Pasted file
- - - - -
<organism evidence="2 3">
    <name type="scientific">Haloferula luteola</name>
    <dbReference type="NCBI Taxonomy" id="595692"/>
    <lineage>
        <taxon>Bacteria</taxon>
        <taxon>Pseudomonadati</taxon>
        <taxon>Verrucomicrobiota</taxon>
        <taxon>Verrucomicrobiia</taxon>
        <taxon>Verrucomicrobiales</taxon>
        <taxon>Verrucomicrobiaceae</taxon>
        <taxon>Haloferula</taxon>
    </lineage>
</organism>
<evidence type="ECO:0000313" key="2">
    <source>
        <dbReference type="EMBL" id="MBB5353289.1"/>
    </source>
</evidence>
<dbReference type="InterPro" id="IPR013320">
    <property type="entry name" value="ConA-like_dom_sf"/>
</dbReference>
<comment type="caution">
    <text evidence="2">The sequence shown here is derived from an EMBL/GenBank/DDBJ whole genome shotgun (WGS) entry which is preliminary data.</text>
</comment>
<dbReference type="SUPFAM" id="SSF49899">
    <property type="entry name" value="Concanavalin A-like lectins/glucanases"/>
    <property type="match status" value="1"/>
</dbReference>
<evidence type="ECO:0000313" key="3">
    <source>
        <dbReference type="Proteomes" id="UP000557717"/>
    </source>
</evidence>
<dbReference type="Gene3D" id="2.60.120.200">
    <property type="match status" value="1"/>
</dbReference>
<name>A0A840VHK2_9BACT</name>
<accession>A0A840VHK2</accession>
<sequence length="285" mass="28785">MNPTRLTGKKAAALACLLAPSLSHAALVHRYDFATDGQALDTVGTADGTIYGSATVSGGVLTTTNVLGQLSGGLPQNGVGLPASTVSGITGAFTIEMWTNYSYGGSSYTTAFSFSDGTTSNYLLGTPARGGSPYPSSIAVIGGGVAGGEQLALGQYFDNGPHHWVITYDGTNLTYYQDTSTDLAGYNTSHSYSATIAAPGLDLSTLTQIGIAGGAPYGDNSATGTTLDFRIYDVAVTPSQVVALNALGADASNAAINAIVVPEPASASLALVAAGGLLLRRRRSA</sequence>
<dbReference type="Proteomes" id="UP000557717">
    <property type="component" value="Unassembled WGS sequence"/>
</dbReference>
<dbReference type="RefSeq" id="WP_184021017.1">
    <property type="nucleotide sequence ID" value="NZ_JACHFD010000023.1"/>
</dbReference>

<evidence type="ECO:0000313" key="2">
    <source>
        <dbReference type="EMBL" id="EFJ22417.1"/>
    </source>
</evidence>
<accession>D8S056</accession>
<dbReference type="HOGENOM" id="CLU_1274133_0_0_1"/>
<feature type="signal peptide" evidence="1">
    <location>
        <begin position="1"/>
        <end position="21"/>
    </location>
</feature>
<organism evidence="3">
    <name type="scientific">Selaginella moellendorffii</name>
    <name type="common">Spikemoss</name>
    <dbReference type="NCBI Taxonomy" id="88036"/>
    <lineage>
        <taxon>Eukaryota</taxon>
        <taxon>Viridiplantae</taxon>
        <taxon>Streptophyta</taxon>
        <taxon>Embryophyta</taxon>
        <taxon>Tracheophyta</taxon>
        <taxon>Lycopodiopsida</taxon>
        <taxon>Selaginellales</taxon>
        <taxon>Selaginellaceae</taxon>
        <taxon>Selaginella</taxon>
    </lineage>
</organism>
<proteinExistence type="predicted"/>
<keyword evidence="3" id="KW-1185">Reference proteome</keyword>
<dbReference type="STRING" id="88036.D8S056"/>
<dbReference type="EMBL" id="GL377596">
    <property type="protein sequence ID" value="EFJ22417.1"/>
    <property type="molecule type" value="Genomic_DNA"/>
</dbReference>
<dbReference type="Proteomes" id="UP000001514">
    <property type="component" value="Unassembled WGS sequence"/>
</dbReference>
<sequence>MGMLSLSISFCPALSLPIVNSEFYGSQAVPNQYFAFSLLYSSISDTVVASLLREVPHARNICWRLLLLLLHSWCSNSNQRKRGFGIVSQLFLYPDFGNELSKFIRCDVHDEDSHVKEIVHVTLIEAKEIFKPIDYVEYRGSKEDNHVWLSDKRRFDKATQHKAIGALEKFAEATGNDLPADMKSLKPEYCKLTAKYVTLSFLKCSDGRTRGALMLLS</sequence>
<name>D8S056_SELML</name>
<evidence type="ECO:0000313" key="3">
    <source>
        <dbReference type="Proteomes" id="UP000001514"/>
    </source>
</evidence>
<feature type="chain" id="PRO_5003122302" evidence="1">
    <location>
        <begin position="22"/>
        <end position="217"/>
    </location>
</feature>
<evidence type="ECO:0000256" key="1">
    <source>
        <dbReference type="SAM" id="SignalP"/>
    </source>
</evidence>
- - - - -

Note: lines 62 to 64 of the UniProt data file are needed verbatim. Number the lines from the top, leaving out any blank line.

    <dbReference type="NCBI Taxonomy" id="88036"/>
    <lineage>
        <taxon>Eukaryota</taxon>